St. Francis 2012 “Old Vines” Zinfandel
This wine is made from head-pruned and dry farmed vines ranging in age from 55 to more than 100 years, therefore there is mature ripe blackberry and black cherry throughout. Rounding out the structure are aromas of boysenberry, tobacco leaf and charcoal note, with hints of  plum and charred wood, framed by a buoyant acidity. Old vine Zinfandel leans towards this kind of darker maturity and this wine expresses this quite clearly. ($59,

ZD 2013 Reserve Chardonnay
After the deLeuze family purchased this Carneros vineyard, they set about converting it to organic status. These dry farmed Chardonnay vines, planted in the early 1980s end up creating a stunningly smooth and creamy wine; it’s all butterscotch, mango, a wisp of lemon-lime, vanilla and sweet toasted almonds with a thick viscosity and a beautiful acidity showing just how powerful dry farmed fruit can be. ($70,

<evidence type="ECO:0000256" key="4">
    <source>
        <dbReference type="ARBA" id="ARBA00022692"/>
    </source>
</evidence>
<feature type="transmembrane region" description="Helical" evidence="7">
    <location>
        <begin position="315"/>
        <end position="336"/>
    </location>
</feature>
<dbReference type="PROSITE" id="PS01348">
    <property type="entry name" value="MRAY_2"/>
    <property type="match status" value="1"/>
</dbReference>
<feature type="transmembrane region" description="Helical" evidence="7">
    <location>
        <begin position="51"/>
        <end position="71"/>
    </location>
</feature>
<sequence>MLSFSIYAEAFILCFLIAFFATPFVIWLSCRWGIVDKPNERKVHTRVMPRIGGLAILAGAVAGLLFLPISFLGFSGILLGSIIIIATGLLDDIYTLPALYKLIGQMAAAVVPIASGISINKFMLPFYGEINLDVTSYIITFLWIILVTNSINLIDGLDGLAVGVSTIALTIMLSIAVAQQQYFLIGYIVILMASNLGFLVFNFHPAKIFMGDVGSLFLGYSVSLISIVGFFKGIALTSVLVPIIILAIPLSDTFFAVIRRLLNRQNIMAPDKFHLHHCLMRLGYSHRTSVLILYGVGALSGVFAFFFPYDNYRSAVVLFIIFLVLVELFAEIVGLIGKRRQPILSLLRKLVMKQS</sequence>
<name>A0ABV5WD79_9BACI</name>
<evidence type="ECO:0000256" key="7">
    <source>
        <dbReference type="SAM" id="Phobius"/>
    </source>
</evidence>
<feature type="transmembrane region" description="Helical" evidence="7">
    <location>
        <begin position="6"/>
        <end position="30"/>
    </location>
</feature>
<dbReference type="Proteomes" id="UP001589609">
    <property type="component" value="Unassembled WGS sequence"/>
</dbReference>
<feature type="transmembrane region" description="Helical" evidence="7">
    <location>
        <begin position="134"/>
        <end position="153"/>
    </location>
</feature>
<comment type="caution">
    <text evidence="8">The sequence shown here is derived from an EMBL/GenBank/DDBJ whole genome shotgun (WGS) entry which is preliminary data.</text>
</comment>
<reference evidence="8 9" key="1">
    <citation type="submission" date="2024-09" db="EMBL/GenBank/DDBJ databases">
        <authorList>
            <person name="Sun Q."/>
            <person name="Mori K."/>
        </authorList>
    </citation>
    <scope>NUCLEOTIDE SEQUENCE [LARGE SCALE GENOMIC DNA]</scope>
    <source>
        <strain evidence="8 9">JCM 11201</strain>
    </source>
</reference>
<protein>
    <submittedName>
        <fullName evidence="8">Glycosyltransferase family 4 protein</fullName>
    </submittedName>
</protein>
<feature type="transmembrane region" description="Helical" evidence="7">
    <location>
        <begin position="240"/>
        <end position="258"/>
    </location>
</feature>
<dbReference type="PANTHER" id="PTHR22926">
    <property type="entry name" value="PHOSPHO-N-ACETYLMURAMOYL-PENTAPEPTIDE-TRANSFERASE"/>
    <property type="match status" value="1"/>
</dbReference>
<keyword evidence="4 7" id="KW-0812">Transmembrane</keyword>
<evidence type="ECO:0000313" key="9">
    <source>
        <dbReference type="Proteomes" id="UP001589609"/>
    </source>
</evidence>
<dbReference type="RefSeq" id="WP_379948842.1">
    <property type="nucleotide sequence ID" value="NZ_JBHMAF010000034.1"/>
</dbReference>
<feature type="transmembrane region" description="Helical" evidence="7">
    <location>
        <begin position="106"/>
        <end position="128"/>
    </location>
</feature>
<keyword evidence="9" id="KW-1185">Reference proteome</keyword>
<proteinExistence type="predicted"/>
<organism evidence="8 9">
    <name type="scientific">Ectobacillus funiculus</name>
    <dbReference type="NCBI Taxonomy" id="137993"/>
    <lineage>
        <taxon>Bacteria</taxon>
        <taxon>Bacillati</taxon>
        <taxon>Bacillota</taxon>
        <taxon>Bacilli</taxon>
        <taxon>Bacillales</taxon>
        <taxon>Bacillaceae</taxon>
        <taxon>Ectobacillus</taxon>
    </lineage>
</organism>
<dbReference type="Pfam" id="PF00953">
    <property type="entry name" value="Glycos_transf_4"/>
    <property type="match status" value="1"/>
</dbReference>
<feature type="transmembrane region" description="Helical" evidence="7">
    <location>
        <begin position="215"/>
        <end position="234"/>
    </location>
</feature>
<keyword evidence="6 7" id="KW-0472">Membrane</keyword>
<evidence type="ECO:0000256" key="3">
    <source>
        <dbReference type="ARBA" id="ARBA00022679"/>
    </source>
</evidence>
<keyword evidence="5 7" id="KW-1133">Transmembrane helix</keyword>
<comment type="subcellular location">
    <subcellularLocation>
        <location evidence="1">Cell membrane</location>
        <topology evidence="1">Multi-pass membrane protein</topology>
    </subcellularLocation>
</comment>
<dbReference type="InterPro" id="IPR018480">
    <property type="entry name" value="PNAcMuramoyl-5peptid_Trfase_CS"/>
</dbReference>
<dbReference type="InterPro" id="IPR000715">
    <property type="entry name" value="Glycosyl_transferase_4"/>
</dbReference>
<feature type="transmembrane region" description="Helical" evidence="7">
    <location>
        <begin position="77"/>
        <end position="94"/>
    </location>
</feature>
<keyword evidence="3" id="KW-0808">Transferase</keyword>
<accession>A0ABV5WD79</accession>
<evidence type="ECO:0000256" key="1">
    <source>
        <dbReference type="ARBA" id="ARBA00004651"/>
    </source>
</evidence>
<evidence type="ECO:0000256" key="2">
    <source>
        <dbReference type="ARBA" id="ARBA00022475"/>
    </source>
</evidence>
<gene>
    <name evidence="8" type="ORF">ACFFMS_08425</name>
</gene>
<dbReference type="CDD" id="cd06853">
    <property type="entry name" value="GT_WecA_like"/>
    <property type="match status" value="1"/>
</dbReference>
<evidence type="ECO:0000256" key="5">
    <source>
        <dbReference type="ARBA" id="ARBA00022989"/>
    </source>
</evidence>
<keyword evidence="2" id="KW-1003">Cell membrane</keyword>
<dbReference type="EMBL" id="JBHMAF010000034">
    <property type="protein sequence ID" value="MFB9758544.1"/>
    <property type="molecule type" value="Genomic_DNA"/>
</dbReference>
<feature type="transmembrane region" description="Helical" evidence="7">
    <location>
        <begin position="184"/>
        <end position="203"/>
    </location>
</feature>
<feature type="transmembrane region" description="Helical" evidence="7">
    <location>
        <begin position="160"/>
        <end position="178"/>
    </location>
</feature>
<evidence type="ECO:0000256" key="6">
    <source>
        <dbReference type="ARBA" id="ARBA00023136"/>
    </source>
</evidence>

Montes Alpha 2012 Carménère
It’s not just the U.S. who dry farms, and this wine from Chile shows how dry farming increases the quality of a wine with more ripe fruit, but also more weight and maturity in the mouth. The vineyard has decreased their overall water use up to 65% by dry farming and reclaiming their water. Typical of Carménère there is rich black cherry, huckleberry, and ripe blueberry compote flavors with supporting floral and lavender notes along with sandalwood, and sweet resin. ($25,

1 comment: